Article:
The Importance of Procurement
The procurement function plays a critical role in supporting the ongoing functioning of a firm by ensuring a continuous flow of materials, products, and services to supports the firm’s operations while continually seeking opportunities to reduce costs, minimize supply risk, and maintain expected quality levels. The importance of the procurement department can be seen by the key inputs it provides firms, including:
  • The raw materials and intermediate goods and services needed in the production of goods and services.
  • Finished goods and services required for resale or for operational purposes.
  • Capital goods and consumables needed for the business.

These inputs are critical to a business. The procurement department plays a key role in obtaining these inputs at appropriate levels of cost, quality, and on-time delivery to ensure continuity of inputs from suppliers. As noted above, the procurement function plays a vital role in the supply chain; the following list describes several major benefits of effectively managing procurement:

Cost reduction: Procurement represents an excellent opportunity for saving money because organizations can spend up to 50% or more of their revenues on raw materials, work in process, finished goods, spare parts, services, and other goods needed to keep operations going. Significant savings can be achieved by applying effective procurement techniques.

Quality improvement: Procurement directly impacts the quality of the overall products sold by companies, because it is responsible for purchasing raw materials and other unfinished or finished goods. The quality of raw and other materials used in producing goods almost always affects the quality of the end products.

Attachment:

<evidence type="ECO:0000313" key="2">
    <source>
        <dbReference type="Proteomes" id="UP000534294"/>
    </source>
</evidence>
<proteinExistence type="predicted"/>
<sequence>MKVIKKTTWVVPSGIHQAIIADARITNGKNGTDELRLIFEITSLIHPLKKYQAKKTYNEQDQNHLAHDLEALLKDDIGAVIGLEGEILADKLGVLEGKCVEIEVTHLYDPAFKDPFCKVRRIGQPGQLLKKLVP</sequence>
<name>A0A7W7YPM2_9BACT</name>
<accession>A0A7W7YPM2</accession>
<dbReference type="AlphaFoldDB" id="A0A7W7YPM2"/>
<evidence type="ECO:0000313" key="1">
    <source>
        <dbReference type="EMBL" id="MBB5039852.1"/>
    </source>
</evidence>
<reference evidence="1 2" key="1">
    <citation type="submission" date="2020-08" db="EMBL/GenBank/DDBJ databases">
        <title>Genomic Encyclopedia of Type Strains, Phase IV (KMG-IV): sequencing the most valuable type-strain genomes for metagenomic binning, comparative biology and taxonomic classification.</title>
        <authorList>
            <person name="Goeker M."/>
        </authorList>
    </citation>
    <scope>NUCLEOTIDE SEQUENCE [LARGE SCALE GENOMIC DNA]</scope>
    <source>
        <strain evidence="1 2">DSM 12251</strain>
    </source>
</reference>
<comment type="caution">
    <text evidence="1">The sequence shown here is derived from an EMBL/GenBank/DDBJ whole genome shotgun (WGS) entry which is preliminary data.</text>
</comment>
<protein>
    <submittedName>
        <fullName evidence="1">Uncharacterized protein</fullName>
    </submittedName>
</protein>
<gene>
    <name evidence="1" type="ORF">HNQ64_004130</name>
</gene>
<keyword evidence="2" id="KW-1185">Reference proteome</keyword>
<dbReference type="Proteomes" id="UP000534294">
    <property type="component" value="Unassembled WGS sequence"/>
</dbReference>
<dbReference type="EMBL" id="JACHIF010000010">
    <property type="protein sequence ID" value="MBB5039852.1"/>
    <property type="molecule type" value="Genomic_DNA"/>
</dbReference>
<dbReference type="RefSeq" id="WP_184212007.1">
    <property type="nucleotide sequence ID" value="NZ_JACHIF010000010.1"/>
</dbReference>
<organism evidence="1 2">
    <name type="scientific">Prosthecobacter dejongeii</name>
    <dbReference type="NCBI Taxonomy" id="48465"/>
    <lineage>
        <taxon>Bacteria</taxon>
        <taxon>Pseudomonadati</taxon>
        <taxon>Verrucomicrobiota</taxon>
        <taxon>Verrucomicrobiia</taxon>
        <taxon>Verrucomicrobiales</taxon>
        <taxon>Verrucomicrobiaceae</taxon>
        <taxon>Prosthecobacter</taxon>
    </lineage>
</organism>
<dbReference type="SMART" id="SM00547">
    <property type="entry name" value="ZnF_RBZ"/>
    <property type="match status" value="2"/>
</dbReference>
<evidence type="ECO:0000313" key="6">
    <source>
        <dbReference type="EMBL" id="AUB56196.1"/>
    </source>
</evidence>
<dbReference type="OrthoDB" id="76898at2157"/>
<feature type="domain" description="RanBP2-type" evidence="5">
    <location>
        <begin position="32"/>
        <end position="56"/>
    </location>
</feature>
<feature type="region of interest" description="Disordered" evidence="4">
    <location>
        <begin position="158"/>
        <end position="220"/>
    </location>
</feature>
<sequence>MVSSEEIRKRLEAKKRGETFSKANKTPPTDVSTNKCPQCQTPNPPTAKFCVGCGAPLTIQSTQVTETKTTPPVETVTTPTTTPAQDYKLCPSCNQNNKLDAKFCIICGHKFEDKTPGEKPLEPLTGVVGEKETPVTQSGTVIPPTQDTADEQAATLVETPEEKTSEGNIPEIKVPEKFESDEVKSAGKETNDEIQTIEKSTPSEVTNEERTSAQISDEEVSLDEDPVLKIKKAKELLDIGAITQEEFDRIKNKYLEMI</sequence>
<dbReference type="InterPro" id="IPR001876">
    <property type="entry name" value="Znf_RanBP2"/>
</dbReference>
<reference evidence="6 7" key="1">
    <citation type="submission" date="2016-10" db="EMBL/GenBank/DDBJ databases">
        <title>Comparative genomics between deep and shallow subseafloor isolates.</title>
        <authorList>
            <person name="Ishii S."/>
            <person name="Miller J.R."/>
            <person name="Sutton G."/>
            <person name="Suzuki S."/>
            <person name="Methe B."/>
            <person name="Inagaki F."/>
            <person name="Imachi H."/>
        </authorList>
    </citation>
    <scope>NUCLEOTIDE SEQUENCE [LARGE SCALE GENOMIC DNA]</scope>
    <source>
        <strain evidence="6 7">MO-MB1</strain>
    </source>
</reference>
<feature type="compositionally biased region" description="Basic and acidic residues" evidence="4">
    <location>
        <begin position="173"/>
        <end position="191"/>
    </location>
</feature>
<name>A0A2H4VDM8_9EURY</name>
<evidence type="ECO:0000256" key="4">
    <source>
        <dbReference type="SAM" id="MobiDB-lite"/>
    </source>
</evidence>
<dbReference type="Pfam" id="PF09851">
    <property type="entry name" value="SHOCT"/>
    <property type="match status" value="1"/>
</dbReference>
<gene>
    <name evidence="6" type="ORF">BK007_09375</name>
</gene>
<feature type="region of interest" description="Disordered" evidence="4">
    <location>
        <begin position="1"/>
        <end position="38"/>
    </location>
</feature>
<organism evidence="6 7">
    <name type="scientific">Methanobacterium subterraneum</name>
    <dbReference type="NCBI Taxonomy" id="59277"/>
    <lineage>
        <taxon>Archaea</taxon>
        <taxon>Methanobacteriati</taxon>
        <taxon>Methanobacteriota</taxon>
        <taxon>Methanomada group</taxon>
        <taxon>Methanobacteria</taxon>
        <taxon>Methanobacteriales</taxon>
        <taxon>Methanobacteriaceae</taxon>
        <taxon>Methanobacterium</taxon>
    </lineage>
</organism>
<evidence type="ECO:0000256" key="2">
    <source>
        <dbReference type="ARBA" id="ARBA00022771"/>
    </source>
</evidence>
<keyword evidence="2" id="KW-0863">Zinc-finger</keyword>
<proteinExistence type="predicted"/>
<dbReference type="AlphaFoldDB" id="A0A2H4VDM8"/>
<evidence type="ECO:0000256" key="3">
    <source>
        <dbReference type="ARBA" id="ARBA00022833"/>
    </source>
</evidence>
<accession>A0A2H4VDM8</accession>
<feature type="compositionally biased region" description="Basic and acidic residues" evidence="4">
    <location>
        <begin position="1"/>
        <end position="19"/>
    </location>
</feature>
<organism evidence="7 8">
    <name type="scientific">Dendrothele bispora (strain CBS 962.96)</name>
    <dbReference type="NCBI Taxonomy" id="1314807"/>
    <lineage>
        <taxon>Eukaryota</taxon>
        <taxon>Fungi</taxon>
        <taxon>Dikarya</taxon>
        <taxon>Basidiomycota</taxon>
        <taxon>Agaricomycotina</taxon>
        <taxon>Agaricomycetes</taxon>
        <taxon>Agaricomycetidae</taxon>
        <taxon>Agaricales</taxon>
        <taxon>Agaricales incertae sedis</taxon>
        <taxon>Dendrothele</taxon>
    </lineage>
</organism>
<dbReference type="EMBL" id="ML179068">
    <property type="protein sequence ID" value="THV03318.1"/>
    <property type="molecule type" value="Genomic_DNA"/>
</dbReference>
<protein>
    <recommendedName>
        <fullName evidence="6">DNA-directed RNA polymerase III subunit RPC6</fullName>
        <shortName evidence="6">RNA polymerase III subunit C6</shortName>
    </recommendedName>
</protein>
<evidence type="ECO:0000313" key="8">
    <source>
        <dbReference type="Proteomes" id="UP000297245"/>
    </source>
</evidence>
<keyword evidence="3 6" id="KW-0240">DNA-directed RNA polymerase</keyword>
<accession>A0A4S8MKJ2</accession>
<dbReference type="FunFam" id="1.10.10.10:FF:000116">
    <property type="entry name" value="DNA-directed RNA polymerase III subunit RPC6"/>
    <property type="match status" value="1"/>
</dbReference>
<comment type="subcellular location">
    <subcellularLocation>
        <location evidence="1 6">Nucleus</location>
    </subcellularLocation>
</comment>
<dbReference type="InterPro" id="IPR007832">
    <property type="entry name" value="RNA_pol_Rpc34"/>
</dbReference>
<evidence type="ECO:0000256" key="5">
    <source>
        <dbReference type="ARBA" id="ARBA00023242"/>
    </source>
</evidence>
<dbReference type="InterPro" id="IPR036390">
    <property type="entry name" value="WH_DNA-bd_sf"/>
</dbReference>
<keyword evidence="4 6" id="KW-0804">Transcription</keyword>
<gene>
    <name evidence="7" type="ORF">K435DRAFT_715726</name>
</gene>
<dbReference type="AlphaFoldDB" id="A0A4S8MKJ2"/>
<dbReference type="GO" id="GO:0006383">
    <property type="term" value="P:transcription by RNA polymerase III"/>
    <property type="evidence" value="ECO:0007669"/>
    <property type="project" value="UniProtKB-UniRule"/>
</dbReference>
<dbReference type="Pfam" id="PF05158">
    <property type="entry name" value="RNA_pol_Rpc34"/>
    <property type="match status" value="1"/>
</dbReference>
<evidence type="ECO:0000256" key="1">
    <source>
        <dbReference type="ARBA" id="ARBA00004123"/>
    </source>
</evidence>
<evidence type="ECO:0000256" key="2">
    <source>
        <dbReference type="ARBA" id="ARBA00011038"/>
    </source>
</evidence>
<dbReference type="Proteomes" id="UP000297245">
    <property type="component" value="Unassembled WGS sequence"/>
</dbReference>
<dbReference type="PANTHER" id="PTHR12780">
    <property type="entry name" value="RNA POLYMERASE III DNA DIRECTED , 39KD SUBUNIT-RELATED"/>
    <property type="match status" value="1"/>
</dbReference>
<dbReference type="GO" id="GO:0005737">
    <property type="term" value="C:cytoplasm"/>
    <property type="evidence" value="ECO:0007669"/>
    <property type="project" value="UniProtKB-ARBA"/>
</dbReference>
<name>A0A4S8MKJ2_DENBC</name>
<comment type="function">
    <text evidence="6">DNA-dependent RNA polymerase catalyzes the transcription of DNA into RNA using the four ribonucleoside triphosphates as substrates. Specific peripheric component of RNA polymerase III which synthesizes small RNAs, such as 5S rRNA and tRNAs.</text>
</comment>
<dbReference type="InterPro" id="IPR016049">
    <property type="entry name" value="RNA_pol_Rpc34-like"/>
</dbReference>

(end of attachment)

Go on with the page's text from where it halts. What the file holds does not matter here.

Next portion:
Product enhancement: Procurement can also improve products and process designs by helping introduce new technologies into companies’ product and service offerings. For example, procurement can work with internal and external engineering personnel and suppliers to improve product reliability and performance while also reducing costs.



In collaboration with other internal functions, here is an example of how the procurement function can help reduce costs in a company. Consider a beverage company that sells 200,000,000 cases of a product in a year, and there are 12 plastic bottles in each case. If a procurement department identified a combined savings of even a ¼ of a penny for each bottle, label, and cap, that would result in a cost savings of $6,000,000 per year, calculated as follows:

  1.  200,000,000 cases × 12 bottles-/case = 2,400,000,000 bottles
  2.  2,400,000,000 bottles × ¼ cent savings ($0.0025) per bottle = $6,000,000/year


This example shows that even a small per unit savings can result in significant savings on high-volume products.

Reference: Warehousing Operations Certification Track. LINCS in Supply Chain Management Consortium. May 2016. Version: v2.22. www.LINCSeducation.org.